More and more federal employees reported last year having to submit to a polygraph examination in the quest of a coveted security clearance for federal employment or to keep a federal job. But unless you are like George Washington and you “cannot tell a lie,” this controversial method could leave you rattled and unaware that you might have incriminated yourself during the process.
Attorney Bill Bransford, a partner at the law firm Shaw, Bransford and Roth, told The Federal Drive with Tom Temin and Emily Kopp Tuesday what rights, if any, an applicant has if asked by an agency to take a polygraph examination.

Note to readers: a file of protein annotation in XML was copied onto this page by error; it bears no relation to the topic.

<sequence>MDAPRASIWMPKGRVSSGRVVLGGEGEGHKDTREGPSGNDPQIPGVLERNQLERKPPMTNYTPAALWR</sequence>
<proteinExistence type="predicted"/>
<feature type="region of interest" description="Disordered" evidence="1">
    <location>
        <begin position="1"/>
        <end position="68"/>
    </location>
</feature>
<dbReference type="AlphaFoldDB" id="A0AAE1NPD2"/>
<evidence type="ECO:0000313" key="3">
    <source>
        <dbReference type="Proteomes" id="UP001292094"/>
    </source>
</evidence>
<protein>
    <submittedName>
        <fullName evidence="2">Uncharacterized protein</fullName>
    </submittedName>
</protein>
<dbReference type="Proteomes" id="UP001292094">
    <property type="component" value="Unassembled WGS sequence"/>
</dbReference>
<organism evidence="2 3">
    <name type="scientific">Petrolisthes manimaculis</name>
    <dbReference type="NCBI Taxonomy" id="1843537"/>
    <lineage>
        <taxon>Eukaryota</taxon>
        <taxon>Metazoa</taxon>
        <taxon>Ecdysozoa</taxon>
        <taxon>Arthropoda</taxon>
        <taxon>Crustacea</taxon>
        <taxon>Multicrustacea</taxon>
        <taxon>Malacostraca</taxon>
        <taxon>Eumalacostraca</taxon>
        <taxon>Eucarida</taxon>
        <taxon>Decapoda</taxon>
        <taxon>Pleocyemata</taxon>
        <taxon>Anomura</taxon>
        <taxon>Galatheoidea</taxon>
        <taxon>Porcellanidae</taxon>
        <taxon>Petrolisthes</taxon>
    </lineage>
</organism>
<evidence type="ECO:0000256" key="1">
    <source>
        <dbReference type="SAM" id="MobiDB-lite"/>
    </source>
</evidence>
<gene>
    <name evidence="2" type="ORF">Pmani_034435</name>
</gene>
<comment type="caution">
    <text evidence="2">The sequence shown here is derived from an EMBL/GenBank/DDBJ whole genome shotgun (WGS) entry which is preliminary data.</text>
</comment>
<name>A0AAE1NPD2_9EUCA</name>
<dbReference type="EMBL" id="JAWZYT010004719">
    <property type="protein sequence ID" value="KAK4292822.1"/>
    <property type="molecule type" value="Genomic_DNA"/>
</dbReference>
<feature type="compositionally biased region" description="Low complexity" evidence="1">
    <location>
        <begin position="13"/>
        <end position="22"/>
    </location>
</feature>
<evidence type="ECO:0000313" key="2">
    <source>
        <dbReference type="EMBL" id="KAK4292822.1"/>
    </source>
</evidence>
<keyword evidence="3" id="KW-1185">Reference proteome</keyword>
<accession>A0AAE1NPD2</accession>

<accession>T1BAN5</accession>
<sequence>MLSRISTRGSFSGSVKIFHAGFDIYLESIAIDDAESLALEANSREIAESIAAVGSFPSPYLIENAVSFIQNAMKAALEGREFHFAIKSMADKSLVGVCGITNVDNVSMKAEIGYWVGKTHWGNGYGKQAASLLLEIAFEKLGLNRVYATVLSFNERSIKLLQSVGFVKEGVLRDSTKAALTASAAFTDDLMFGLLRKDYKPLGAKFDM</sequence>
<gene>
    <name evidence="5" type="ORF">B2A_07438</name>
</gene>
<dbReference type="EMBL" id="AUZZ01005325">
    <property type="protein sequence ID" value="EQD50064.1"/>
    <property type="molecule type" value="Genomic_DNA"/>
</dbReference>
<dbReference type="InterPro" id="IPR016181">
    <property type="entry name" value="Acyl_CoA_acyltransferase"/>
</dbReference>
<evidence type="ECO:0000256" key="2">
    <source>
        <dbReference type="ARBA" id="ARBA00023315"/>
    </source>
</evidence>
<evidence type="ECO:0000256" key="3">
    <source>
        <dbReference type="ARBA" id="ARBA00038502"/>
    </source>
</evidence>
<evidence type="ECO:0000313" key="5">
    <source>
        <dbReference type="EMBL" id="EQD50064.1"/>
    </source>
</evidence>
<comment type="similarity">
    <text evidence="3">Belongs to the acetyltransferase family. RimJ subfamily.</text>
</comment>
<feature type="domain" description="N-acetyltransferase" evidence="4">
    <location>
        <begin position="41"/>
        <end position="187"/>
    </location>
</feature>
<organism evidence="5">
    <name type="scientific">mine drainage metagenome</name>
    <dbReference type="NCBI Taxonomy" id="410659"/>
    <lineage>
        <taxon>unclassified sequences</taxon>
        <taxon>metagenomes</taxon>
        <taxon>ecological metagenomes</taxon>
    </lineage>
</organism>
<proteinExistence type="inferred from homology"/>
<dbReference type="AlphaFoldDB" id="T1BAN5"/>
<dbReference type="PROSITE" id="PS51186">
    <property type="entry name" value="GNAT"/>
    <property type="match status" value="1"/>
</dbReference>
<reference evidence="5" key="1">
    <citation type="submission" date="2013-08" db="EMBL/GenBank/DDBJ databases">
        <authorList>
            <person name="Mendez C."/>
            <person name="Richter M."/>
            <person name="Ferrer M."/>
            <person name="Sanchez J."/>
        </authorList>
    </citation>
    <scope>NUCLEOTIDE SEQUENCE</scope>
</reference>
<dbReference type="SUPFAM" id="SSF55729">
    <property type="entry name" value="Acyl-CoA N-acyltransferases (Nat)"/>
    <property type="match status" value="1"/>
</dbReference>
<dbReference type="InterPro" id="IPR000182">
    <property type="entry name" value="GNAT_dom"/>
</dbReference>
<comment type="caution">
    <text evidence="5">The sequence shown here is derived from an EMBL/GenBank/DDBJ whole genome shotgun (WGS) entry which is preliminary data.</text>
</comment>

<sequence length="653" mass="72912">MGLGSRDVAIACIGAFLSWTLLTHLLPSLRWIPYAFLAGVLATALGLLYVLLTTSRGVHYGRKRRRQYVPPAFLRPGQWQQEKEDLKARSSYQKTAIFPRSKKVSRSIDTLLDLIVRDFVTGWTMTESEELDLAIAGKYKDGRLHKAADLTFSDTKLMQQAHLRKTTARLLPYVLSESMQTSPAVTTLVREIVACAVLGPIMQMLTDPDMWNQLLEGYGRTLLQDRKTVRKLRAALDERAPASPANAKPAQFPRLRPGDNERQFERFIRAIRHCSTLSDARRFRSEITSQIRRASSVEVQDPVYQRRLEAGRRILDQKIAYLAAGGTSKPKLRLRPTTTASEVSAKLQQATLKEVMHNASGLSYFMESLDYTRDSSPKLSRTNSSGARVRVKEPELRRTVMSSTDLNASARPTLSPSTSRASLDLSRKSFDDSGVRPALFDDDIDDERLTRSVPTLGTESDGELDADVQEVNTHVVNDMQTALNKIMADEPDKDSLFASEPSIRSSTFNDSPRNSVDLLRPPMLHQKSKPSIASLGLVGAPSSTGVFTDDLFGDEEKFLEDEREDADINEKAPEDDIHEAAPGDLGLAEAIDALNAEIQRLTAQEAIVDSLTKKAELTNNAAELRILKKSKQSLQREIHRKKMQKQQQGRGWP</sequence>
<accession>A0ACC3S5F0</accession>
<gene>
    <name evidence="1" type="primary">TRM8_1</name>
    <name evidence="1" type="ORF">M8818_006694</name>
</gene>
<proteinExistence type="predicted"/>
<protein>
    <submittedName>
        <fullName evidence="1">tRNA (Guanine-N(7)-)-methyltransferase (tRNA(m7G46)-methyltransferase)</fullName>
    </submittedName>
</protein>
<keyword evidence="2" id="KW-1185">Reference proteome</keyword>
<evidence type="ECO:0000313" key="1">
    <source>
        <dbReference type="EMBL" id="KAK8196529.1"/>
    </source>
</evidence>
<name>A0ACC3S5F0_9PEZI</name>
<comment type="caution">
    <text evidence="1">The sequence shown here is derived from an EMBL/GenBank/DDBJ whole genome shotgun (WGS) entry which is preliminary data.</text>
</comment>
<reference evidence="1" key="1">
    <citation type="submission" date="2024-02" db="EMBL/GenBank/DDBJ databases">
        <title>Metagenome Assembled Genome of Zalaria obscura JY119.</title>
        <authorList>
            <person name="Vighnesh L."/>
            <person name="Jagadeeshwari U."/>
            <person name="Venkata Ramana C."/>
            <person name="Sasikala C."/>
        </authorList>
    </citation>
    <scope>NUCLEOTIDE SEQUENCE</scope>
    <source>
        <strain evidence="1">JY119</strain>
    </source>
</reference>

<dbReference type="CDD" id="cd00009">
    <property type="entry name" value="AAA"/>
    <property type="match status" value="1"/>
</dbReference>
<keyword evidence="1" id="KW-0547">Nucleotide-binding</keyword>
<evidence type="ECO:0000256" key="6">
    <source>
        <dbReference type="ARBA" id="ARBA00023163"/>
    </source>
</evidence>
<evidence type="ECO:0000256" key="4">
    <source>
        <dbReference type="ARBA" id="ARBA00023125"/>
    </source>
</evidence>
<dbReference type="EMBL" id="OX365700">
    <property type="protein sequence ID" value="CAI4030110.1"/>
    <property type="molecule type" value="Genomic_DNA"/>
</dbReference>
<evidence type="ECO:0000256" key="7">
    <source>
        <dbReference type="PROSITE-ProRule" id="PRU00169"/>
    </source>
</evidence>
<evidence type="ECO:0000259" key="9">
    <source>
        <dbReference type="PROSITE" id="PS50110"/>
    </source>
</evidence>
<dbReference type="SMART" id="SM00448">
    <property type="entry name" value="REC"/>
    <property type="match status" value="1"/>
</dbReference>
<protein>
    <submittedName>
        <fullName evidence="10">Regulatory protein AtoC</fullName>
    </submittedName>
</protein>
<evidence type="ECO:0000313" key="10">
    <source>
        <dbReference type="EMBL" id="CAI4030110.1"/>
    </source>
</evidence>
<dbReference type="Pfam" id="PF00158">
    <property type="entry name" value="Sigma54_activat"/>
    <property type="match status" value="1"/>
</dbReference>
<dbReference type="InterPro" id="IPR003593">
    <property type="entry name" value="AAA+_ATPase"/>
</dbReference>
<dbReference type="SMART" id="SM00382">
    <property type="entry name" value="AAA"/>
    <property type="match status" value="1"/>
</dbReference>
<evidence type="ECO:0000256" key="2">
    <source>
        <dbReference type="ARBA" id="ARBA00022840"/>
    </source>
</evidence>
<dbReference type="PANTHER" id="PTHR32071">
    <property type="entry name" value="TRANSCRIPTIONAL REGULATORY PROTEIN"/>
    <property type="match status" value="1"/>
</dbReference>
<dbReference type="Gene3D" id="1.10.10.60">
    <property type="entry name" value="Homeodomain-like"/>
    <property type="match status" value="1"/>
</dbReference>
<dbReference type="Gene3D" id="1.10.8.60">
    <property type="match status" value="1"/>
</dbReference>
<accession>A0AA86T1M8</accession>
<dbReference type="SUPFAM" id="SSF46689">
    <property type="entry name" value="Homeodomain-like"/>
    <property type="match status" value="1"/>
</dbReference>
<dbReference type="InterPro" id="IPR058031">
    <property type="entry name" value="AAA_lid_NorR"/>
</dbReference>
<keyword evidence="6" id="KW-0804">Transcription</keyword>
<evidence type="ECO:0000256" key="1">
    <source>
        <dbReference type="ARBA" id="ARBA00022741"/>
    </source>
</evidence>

Polygraph results are kept private “except if you confessed to a crime,” said Bransford. Polygraph results in the federal employment process are “not something that is supposed to be used against you” and a handful of agencies really rely on them. But if you do admit to a criminal matter, the polygraph examiner “can report the fact that you said this to law enforcement and if they can find other evidence that you did this activity, you could be prosecuted.”
When are polygraphs used by agencies?
Polygraph examinations are used by agencies such as the FBI, CIA and National Security Agency where they are “commonplace” in the applicant-screening process. Applicants might expect them even before they start working at the agency. It’s also a tactic of getting employees into the habit of expecting follow-up polygraph tests from time to time, according to Bransford.
At the CIA, for example, “When you do your five-year update, you’ll have a follow-up polygraph test,” he said.